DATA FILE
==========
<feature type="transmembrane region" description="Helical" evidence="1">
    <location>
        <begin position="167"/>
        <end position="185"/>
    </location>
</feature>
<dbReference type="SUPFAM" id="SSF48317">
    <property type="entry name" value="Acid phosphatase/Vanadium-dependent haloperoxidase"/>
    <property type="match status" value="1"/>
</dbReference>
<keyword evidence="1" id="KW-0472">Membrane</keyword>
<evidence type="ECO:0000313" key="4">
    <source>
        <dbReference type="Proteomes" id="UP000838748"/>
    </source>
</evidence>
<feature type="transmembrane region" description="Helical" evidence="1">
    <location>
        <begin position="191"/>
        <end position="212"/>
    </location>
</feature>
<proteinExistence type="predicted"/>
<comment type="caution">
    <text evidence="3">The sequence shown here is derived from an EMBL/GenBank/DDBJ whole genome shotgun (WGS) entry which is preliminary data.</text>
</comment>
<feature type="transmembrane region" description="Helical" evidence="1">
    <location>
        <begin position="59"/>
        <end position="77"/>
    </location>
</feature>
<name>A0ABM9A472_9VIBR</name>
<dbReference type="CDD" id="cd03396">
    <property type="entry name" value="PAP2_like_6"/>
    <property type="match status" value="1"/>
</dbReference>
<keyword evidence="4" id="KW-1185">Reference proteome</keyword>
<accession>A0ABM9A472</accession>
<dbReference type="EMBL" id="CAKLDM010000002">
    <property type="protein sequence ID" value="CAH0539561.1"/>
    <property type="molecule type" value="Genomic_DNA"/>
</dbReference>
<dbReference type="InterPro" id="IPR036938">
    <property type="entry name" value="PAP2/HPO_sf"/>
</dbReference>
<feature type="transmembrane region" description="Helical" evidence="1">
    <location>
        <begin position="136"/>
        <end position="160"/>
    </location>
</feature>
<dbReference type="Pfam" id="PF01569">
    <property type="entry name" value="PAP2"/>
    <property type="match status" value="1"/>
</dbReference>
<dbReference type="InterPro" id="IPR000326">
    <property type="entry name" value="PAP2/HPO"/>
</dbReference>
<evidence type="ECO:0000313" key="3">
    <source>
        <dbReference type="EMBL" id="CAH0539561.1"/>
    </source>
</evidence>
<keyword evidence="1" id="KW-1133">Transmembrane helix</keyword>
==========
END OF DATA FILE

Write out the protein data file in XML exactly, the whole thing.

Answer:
<feature type="transmembrane region" description="Helical" evidence="1">
    <location>
        <begin position="167"/>
        <end position="185"/>
    </location>
</feature>
<dbReference type="SUPFAM" id="SSF48317">
    <property type="entry name" value="Acid phosphatase/Vanadium-dependent haloperoxidase"/>
    <property type="match status" value="1"/>
</dbReference>
<keyword evidence="1" id="KW-0472">Membrane</keyword>
<evidence type="ECO:0000313" key="4">
    <source>
        <dbReference type="Proteomes" id="UP000838748"/>
    </source>
</evidence>
<feature type="transmembrane region" description="Helical" evidence="1">
    <location>
        <begin position="191"/>
        <end position="212"/>
    </location>
</feature>
<proteinExistence type="predicted"/>
<comment type="caution">
    <text evidence="3">The sequence shown here is derived from an EMBL/GenBank/DDBJ whole genome shotgun (WGS) entry which is preliminary data.</text>
</comment>
<feature type="transmembrane region" description="Helical" evidence="1">
    <location>
        <begin position="59"/>
        <end position="77"/>
    </location>
</feature>
<name>A0ABM9A472_9VIBR</name>
<dbReference type="CDD" id="cd03396">
    <property type="entry name" value="PAP2_like_6"/>
    <property type="match status" value="1"/>
</dbReference>
<keyword evidence="4" id="KW-1185">Reference proteome</keyword>
<accession>A0ABM9A472</accession>
<dbReference type="EMBL" id="CAKLDM010000002">
    <property type="protein sequence ID" value="CAH0539561.1"/>
    <property type="molecule type" value="Genomic_DNA"/>
</dbReference>
<dbReference type="InterPro" id="IPR036938">
    <property type="entry name" value="PAP2/HPO_sf"/>
</dbReference>
<feature type="transmembrane region" description="Helical" evidence="1">
    <location>
        <begin position="136"/>
        <end position="160"/>
    </location>
</feature>
<dbReference type="Pfam" id="PF01569">
    <property type="entry name" value="PAP2"/>
    <property type="match status" value="1"/>
</dbReference>
<dbReference type="InterPro" id="IPR000326">
    <property type="entry name" value="PAP2/HPO"/>
</dbReference>
<evidence type="ECO:0000313" key="3">
    <source>
        <dbReference type="EMBL" id="CAH0539561.1"/>
    </source>
</evidence>
<keyword evidence="1" id="KW-1133">Transmembrane helix</keyword>